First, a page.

a Federal scouting party.
storm frustrates efforts.
Lee plans .
Its commander had duly received orders from Stuart, but had taken the liberty to delay their execg that it would make any material difference.
Stuart's report gives the following details:—
On practice, and some blame must, also, rest upon Stuart, for not having given his orders to Fitz-Lee s the 18th was delivered to Pope.
Meanwhile, Stuart and his staff had slept in the porch of a housg was to lose the campaign.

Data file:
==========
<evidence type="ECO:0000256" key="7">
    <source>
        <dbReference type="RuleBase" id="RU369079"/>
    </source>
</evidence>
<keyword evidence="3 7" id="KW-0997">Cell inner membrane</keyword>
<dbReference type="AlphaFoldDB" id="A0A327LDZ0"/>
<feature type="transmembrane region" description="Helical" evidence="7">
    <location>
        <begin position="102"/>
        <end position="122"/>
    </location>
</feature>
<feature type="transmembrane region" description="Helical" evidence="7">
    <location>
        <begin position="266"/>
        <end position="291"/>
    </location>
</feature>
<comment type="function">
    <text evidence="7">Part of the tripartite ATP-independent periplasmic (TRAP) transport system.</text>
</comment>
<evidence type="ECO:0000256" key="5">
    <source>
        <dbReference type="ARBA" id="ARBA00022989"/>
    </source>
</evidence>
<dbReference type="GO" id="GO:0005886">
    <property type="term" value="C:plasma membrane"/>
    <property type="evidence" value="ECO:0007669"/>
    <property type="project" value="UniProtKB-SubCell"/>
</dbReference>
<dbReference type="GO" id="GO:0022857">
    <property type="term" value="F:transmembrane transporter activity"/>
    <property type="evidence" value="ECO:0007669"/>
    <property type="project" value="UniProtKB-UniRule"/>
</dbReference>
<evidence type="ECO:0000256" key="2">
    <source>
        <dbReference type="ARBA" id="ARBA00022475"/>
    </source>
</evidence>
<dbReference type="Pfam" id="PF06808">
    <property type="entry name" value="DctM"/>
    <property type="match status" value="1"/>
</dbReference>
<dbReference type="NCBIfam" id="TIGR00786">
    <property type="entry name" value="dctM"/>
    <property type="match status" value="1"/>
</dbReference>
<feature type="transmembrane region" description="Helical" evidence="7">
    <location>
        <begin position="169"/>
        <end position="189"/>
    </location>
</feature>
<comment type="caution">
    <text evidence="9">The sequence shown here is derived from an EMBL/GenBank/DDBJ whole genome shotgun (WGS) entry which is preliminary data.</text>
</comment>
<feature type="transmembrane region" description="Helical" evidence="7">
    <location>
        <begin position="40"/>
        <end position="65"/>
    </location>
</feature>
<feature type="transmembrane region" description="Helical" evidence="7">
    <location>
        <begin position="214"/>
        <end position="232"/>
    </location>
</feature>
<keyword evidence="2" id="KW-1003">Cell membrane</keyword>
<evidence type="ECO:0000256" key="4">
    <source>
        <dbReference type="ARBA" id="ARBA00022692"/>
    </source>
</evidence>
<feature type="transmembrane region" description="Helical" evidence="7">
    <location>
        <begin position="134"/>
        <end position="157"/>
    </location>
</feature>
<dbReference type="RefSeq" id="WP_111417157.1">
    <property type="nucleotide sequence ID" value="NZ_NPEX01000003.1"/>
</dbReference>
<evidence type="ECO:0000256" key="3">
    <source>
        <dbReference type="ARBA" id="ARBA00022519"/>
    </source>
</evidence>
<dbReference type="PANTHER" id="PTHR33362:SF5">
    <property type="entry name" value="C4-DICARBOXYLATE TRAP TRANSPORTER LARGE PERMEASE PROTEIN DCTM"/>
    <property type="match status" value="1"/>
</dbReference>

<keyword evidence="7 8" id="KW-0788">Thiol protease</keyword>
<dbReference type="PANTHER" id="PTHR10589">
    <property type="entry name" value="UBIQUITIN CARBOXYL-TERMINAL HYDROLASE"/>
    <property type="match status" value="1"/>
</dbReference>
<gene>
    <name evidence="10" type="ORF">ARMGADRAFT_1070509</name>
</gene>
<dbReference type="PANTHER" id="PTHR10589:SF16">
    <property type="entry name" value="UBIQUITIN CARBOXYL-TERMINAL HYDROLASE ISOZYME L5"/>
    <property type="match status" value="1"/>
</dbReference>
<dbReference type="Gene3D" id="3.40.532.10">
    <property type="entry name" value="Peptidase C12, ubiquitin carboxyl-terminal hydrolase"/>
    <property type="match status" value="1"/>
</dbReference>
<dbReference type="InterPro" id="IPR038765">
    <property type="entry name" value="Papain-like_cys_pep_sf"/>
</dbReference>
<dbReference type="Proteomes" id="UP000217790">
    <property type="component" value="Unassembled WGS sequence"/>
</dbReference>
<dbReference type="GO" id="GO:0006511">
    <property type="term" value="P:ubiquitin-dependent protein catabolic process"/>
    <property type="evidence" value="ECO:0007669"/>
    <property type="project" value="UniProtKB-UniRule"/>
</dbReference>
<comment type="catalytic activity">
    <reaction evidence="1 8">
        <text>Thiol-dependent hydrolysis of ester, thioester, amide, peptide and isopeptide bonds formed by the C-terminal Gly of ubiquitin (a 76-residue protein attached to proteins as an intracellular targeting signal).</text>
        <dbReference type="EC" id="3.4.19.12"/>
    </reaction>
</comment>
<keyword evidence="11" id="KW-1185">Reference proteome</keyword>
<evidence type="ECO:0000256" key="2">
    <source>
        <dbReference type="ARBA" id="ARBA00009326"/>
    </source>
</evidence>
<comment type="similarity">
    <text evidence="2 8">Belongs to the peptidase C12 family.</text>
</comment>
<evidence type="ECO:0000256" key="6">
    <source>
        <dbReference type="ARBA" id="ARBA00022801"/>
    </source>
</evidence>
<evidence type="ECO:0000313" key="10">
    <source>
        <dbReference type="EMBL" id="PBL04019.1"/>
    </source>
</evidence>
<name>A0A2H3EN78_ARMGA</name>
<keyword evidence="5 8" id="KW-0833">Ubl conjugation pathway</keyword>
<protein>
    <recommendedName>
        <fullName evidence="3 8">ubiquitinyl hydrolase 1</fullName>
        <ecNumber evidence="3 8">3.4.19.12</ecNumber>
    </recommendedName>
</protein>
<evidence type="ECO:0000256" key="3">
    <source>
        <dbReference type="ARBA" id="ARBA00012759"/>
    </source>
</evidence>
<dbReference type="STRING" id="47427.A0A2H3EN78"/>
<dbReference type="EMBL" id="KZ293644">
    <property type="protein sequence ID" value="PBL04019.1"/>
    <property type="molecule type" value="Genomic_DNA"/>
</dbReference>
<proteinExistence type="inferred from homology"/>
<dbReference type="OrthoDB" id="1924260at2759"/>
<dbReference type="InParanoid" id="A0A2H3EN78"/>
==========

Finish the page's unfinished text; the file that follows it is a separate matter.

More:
By a bold raid of Stuart's, however, Lee now had the good luck to turn at the change of the moon.
A negro recognized Stuart and volunteered to lead him to the camp of Popons of infantry (14 brigades about 22,000) and Stuart's cavalry (two brigades about 2000), set out i desirable effect.
It happened that a part of Stuart's cavalry, which was on that flank, during they the Little River turnpike upon Fairfax C. H. Stuart's cavalry were to precede Jackson.